Friday, 26 September 2014

Coarse grind

Why do we spend our lives doing things that aren't fun?  I'm not talking about having to do the washing up, or getting a full male body wax, but about choosing to do things that aren't fun, for fun.  Is self-punishment the fulfillment of the human ideal? Do we grow by these experiences, surrendering ourselves to the refiner's fire, testing our mettle, to become the best me that we can be?

I had plenty of time to reflect on these and other, more pretentious thoughts as I trudged, again, up the Grouse Grind.  The idea had been to take advantage of the fine warm autumn day that was forecast and, together with Andrew and his son Jacob, do something manly before they shut the trail for the season (they then open the Snowshoe Grind, but that might be several literal steps too far).

Well, best laid plans etc., it was a day of the worst weather the city has seen since...last week, at least.  Unrelenting rain lashed down, soaking us as we got ready in the car park.  I checked with Andrew that he was sure he wanted to do this.  At the 1/4 mark I said "I think this is the point of no return."  "Great," he replied, "let's keep going!"  Was my message - that if we both agree to lie then no one can prove we didn't do it - too subtle?

In the summer the trail was a nightmare of crowds rushing to the top, with mixed success but with plenty of pushing and jostling.  No such annoyance today, but it was all about what was rushing to the bottom.  We ascended a waterfall with the odd step or tree root to perch on above the deluge.  Many who passed us (there were still plenty) commented on our bravery.  One told me that, if he could, he would buy me a beer, and I pointed out that he could just give me $10 and I'd promise to do it myself later.  Or I would have, but at that moment of the ascent I was too busy trying not to black out and/or be sick.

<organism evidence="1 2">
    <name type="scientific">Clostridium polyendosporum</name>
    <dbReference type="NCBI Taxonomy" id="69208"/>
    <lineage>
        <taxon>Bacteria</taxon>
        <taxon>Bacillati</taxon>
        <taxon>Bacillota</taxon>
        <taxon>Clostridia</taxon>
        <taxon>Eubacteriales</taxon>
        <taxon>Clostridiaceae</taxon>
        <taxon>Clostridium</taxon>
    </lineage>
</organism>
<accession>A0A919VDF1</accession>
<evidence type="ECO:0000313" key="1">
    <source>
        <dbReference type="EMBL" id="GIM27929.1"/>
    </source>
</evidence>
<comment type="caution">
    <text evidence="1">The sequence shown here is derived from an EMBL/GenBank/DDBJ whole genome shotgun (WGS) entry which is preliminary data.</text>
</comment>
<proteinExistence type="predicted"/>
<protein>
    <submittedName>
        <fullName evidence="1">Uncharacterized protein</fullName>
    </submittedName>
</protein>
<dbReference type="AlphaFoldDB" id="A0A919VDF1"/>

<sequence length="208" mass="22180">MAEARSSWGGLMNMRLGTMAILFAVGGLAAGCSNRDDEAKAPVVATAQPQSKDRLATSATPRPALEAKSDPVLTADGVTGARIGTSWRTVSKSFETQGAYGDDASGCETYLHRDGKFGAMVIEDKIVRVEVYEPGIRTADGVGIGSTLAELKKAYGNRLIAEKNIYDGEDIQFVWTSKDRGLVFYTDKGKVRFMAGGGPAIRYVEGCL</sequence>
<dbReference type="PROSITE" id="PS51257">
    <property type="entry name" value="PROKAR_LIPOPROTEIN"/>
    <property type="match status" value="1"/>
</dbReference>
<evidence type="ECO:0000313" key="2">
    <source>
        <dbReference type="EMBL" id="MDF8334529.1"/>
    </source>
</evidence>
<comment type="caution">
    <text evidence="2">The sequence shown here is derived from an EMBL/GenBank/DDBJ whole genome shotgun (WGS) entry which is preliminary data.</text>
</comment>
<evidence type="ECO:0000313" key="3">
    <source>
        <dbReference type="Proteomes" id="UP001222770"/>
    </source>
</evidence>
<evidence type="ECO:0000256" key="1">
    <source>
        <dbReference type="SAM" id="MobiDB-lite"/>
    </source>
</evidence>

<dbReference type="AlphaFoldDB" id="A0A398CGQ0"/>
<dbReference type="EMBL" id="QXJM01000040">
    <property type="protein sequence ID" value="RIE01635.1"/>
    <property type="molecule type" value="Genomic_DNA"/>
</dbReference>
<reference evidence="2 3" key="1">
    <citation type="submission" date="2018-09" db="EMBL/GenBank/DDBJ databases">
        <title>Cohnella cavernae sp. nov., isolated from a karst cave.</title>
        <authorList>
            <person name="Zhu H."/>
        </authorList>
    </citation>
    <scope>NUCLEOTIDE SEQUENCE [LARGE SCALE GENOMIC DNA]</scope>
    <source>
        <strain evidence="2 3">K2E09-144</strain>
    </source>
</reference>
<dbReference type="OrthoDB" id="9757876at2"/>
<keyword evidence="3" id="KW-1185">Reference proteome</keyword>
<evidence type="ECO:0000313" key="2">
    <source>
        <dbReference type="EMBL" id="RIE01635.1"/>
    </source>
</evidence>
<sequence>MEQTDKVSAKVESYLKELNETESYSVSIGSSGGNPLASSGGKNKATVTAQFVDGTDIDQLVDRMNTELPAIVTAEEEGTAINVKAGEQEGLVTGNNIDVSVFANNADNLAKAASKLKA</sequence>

Both babies slept for bits of it, and I worried that they might drown in the 180% humidity, but after a reasonable 1hr 45mins (about five times the course record) we arrived at the top.  It was in a cloud, and it was still raining torrentially.  Clouds rain from the middle as well as the bottom?  This seems unfair.

Inside the summit cafe we shed as many dripping clothes as we could and made liberal use of the hand dryers in the toilet before recaffeinating.  And still we had to pay for a ticket to ride down on the cable car!  Schlepping a 30lb baby to the top of a mountain on a day like today should. in my opinion, grant you a lifetime's free pass.

As we left the cafe we basked in more adulation from our fellow summiters.  Most had walked the Grind like us - who would pay to go up a mountain on a day like today? - but no one else came with babies.  We did a couple of circuits of the room to make sure everyone saw this, before leaving for the gondola.  Soon we were back in Andrew's car with the heat turned up to maximum.  "Well, the best thing about doing that is that we never have to do it again," I told him.  But that's what I said the last time.


Getting ready for the off, in the shelter of Andrew's boot lid.


Selfie at the start.


Half-way up.


 And at the end (with two very unimpressed children).


They perked up once we got some coffee inside them.


And the view from the top made it all worth it.

Wednesday, 24 September 2014

Imminent divorce

But darling, it was $10 from a thrift store!


Ringo, Reni, Bonham, Copeland, Davies.

Sunday, 21 September 2014

Sex & tugs & rock'n'roll

It's always a good idea to be in at the start, and that's exactly how I felt at Vancouver first ever Tugboat Festival.  In 50 years time when this is the biggest event in North America we can say: we were there.